Each year, Grover Hillman planted a garden behind his store. In free moments, he would take a break to tend it – something he obviously enjoyed. In the photo below, some fisherman are shown on the banks of the Clinch River behind Mr. Hillman’s garden back in the early 1970’s.. There must not have been a flood that winter, because the previous year’s dead cornstalks are still standing.


Like his old blue Ford panel truck, Grover Hillman was wearing out. After the 1977 Clinch River flood, he called it quits. His store property, like all the property on Riverside Drive, was purchased by the Wise County Redevelopment & Housing Authority and the site it occupied eventually became part of the Riverside Shopping Center. Before the store could be demolished, however, someone set fire to it.

In October of 1983, Grover Hillman, a fine Appalachian gentleman, passed on to his reward. Then, in October of 1992 his wife, Anna Belle Hillman also departed this life.

Good friends can never be forgotten because they can nver be replaced.

4 thoughts on “Grover Hillman’s Store

  1. I remember going into Mr. Hillman’s store when I was a child. My Dad and I would get snacks and drinks there sometimes before a night of fishing in Sagertown. Back then, people respected others’ property and you could fish just about anywhere you wanted.

  2. Loved this article on Grover. My dad took me to his store on Saturdays to get groceries and we would stay there for awhile and watch tv. We watched wrestling most of the time.

  3. In the summer of ‘73 my Grandmother Janice Nancy Denny, Grover and Anna Bell’s daughter, my mother Peggy Lee Mayne and my three brothers Kevin, Chris and Michael drove across the country in a station wagon to visit my Great grandparents. My mother and grandma took turns driving and we drove straight through to St. Paul. When we arrived, grandma honked the car horn and Granny Bell promptly came out the screen door and on to the porch to greet us in her house apron with a grand smile on her face. I remember that great big house too, and the panel truck parked out front. Great grandad was still at the store at the time we got ample hugs cheek pinches.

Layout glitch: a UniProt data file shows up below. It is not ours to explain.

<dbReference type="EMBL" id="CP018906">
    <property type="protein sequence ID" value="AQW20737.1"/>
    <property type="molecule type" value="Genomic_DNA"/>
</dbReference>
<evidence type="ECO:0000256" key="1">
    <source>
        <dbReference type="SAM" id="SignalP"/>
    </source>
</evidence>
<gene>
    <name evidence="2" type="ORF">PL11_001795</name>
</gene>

Grover eventually came home in his matching blue pants and shirt with a pocket protector and the eight of use sat down for a fried chicken dinner.
    Later we met some kids in the neighborhood and were introduced to a lot stuff California kids never had experienced, like Redman chewing tobacco and fireflies.
    The next day when we woke Grover had already gone to work, but when he came home for lunch he took three of us boys back to the store with him. I thought the store was pretty cool with the river running right behind it. I got to see and visit my first outhouse too. I remember inside the store were a collection of old cash registers, also very cool!
    That night after work, came home and took a photos of us three boys wearing Grover’s fedoras leaning against that panel truck pretending to gangsters. All in all given the whirlwind trip it was very memorable. And I thank the author of the story that brought me to recall my great great grandparents Grover and Anna Bell Hillman.
    By the way, I’m pretty sure the picture them on the porch was taken on our trip.

    1. Thank you for taking the time to respond to my article and share your memories. Grover Hillman has not been forgotten by older folks in St. Paul 🙂

Leave a Reply

This site uses Akismet to reduce spam. Learn how your comment data is processed.